The U.S. government watchdog panel said in a release Sigma Capital engaged in insider trading based on non-public information obtained from one of its analysts about quarterly earnings of Dell and Nvidia Corp.
The SEC's case arose from its investigation into expert networks and the trading activities of hedge funds, which resulted in charges being filed last year against several hedge fund managers and analysts, including Jon Horvath, a former analyst at Sigma Capital who admitted liability when he settled with the SEC this month.
Sigma Capital agreed to give up $6.43 million in illegally gained profits plus prejudgment interest of $1.09 million, along with a penalty of $6.43 million.
The SEC's complaint alleged Horvath provided Sigma Capital portfolio managers with non-public details about quarterly earnings at the two companies after he learned of them through a group of hedge fund analysts with whom he regularly communicated. Based on that information, Sigma Capital traded Dell and Nvidia securities in advance of earnings announcements in 2008 and 2009 for $6.425 million in gains for its hedge fund affiliates.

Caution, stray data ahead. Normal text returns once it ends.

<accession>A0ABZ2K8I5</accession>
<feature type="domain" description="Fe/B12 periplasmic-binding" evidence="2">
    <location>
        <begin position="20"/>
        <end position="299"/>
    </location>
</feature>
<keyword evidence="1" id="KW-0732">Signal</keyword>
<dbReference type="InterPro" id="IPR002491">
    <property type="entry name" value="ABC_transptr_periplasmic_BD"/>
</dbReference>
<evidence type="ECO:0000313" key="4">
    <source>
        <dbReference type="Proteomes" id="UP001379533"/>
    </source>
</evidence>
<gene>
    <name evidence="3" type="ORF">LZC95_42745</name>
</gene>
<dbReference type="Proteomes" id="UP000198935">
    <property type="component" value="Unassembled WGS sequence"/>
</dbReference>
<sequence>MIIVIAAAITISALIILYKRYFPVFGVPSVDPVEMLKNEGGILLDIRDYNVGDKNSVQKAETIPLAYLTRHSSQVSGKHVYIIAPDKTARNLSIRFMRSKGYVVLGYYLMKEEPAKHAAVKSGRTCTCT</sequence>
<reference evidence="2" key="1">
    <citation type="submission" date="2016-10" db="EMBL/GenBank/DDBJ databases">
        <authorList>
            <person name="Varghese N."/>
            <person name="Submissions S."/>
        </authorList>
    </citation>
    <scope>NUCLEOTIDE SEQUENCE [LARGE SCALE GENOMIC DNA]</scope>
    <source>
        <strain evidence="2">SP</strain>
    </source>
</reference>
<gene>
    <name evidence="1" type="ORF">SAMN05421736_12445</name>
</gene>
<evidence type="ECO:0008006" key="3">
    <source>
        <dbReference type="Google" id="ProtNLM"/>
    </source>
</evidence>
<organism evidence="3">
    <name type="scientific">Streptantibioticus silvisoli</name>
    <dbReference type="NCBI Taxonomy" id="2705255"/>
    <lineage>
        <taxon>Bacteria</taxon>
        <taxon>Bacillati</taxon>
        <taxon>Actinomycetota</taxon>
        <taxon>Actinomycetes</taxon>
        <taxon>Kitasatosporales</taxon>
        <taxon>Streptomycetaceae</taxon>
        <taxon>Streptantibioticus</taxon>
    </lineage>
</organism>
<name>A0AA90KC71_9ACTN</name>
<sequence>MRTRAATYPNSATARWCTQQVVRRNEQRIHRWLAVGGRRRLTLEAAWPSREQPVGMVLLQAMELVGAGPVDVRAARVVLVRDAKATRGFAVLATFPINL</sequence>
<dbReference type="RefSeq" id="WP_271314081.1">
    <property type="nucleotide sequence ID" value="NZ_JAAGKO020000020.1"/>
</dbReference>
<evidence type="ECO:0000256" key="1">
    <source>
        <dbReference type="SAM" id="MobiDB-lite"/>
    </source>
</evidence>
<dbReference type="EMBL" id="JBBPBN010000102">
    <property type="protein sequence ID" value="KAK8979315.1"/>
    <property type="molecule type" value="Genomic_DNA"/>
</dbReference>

"Quarterly revenues and profit margins are fundamental drivers of stock prices. By illegally obtaining these vital financial measures in advance of their public announcement, Sigma Capital secured a crystal ball revealing where the stock would likely be trading in the near future," said George S. Canellos, acting director of the SEC's enforcement division.